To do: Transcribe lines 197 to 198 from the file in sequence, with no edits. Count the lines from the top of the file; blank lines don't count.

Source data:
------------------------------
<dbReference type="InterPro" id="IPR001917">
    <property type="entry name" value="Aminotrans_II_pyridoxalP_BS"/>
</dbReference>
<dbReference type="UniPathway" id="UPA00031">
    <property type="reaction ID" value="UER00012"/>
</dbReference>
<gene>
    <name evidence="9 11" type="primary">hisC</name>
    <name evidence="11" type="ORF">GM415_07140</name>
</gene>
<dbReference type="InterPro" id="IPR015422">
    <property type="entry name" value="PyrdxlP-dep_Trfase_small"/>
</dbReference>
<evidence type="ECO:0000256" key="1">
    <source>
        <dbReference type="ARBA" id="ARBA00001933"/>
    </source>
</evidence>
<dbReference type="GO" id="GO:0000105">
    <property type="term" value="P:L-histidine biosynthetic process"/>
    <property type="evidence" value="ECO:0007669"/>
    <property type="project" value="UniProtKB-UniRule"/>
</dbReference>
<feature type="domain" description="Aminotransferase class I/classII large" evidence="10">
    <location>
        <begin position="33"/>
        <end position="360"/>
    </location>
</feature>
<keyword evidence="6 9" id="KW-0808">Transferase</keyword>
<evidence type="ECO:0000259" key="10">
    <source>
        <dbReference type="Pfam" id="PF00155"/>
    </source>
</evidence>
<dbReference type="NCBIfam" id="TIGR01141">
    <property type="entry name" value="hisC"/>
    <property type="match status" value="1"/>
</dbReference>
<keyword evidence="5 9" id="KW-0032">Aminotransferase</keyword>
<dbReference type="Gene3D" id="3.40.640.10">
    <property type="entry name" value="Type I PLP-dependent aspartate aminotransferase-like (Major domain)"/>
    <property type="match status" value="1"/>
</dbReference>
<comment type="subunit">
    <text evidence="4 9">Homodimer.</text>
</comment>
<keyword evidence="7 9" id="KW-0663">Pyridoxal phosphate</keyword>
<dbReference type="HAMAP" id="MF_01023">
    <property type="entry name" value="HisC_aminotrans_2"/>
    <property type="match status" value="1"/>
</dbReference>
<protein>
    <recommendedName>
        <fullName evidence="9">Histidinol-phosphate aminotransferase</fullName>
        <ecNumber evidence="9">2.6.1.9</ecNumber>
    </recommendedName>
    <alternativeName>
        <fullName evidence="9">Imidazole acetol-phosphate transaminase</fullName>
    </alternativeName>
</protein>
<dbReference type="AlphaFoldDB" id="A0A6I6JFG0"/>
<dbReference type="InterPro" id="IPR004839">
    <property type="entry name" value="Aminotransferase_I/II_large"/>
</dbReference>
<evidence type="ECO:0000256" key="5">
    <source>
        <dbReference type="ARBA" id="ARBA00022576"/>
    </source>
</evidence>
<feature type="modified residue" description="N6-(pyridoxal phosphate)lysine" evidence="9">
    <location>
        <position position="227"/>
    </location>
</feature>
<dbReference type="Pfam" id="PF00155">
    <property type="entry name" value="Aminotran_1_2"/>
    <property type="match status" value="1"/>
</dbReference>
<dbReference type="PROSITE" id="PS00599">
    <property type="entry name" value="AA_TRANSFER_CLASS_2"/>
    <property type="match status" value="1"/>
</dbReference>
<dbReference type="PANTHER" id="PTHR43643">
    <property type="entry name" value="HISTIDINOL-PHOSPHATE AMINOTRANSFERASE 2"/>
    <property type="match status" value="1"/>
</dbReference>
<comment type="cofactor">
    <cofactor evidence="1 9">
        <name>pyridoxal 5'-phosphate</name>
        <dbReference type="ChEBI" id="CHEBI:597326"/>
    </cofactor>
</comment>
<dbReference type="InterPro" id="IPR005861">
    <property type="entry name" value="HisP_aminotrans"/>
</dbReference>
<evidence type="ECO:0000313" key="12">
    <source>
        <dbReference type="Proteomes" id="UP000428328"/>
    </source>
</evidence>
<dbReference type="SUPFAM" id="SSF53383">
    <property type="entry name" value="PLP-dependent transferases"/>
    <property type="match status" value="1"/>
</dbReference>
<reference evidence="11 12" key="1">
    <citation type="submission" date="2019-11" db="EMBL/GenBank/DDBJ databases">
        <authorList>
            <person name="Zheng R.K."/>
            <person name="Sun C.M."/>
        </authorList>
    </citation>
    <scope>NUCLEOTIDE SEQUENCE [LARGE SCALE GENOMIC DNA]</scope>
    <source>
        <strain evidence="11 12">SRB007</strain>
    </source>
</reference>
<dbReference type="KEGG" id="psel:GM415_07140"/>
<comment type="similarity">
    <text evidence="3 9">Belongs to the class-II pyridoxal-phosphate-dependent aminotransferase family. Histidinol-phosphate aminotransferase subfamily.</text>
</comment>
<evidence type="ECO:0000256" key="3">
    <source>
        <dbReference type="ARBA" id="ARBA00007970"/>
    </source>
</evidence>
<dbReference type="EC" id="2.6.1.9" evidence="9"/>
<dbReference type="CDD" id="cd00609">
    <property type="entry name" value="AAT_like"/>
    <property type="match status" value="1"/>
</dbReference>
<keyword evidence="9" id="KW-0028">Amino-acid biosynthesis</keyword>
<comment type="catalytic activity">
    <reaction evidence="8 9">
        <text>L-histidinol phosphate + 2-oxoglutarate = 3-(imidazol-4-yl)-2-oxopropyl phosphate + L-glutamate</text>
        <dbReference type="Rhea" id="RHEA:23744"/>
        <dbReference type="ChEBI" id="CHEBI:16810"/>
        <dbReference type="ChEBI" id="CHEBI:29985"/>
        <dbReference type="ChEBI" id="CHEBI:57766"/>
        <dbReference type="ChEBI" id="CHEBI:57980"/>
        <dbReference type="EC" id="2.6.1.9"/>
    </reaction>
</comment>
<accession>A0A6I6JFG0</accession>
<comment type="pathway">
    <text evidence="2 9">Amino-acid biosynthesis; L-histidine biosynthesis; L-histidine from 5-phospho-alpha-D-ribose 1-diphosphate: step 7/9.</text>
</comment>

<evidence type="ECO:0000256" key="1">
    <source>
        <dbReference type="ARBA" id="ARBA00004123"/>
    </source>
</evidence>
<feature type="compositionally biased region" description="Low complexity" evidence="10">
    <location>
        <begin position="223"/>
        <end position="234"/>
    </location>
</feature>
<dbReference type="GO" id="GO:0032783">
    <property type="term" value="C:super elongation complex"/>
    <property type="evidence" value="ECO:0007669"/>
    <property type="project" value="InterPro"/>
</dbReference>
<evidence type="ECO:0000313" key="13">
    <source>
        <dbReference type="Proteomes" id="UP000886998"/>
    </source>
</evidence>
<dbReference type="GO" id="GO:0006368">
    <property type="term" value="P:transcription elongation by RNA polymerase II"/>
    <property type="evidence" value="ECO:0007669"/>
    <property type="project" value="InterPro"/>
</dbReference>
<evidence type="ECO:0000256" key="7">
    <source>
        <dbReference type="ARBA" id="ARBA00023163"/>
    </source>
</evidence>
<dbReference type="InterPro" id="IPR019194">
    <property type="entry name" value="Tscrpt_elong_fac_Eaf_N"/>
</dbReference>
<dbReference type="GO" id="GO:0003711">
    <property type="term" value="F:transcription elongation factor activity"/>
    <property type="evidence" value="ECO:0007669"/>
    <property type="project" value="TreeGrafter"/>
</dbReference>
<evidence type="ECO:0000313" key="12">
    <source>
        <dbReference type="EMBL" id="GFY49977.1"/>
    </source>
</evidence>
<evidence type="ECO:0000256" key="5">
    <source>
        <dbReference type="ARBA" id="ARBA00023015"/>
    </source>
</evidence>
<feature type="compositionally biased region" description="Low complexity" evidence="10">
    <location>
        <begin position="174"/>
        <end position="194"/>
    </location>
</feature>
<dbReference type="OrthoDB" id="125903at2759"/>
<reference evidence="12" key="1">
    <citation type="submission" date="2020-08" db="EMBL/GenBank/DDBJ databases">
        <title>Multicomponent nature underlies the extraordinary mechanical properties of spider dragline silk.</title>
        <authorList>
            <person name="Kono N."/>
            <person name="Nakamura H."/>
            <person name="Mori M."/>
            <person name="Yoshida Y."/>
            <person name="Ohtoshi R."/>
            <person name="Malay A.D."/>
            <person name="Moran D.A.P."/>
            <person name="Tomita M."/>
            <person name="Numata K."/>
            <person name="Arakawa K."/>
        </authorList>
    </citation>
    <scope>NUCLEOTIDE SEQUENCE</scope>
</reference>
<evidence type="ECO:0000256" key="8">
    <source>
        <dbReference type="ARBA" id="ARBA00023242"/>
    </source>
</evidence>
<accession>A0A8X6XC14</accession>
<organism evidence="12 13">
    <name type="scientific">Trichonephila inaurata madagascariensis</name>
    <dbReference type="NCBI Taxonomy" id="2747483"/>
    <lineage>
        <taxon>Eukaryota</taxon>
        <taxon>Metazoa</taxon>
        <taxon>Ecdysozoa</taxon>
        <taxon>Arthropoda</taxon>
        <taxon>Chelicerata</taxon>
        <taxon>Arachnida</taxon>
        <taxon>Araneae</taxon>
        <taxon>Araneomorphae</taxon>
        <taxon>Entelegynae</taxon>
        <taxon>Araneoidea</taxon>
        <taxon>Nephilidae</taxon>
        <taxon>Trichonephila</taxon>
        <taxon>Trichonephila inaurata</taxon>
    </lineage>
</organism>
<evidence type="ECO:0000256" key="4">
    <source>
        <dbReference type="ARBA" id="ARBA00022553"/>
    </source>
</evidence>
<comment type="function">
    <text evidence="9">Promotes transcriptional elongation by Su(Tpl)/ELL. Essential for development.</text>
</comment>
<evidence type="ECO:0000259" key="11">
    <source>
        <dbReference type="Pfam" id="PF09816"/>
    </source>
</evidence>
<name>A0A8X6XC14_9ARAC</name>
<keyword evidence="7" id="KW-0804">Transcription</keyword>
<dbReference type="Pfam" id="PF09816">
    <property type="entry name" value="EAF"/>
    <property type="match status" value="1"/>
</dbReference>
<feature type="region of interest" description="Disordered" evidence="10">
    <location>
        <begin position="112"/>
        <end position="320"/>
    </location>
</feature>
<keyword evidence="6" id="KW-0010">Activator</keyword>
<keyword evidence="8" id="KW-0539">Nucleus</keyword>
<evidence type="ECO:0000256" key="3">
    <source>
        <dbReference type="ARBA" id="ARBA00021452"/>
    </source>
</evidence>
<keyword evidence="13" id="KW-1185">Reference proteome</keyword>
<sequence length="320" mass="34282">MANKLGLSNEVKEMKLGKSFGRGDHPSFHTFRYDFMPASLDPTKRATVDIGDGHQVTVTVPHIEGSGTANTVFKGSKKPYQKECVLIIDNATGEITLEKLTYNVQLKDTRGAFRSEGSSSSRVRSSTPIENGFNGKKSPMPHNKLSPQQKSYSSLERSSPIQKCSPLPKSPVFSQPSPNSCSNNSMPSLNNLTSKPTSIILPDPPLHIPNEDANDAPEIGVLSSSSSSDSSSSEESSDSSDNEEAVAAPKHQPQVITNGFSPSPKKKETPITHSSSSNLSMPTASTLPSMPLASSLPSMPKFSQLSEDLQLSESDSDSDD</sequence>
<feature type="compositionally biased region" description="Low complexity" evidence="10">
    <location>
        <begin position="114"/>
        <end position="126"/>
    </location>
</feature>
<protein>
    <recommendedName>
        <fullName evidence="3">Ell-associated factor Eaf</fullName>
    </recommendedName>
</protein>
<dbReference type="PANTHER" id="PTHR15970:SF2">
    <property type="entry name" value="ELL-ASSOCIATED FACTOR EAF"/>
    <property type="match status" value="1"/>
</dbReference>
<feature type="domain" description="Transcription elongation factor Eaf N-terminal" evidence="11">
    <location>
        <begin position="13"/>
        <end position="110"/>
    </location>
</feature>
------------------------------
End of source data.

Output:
<feature type="compositionally biased region" description="Low complexity" evidence="10">
    <location>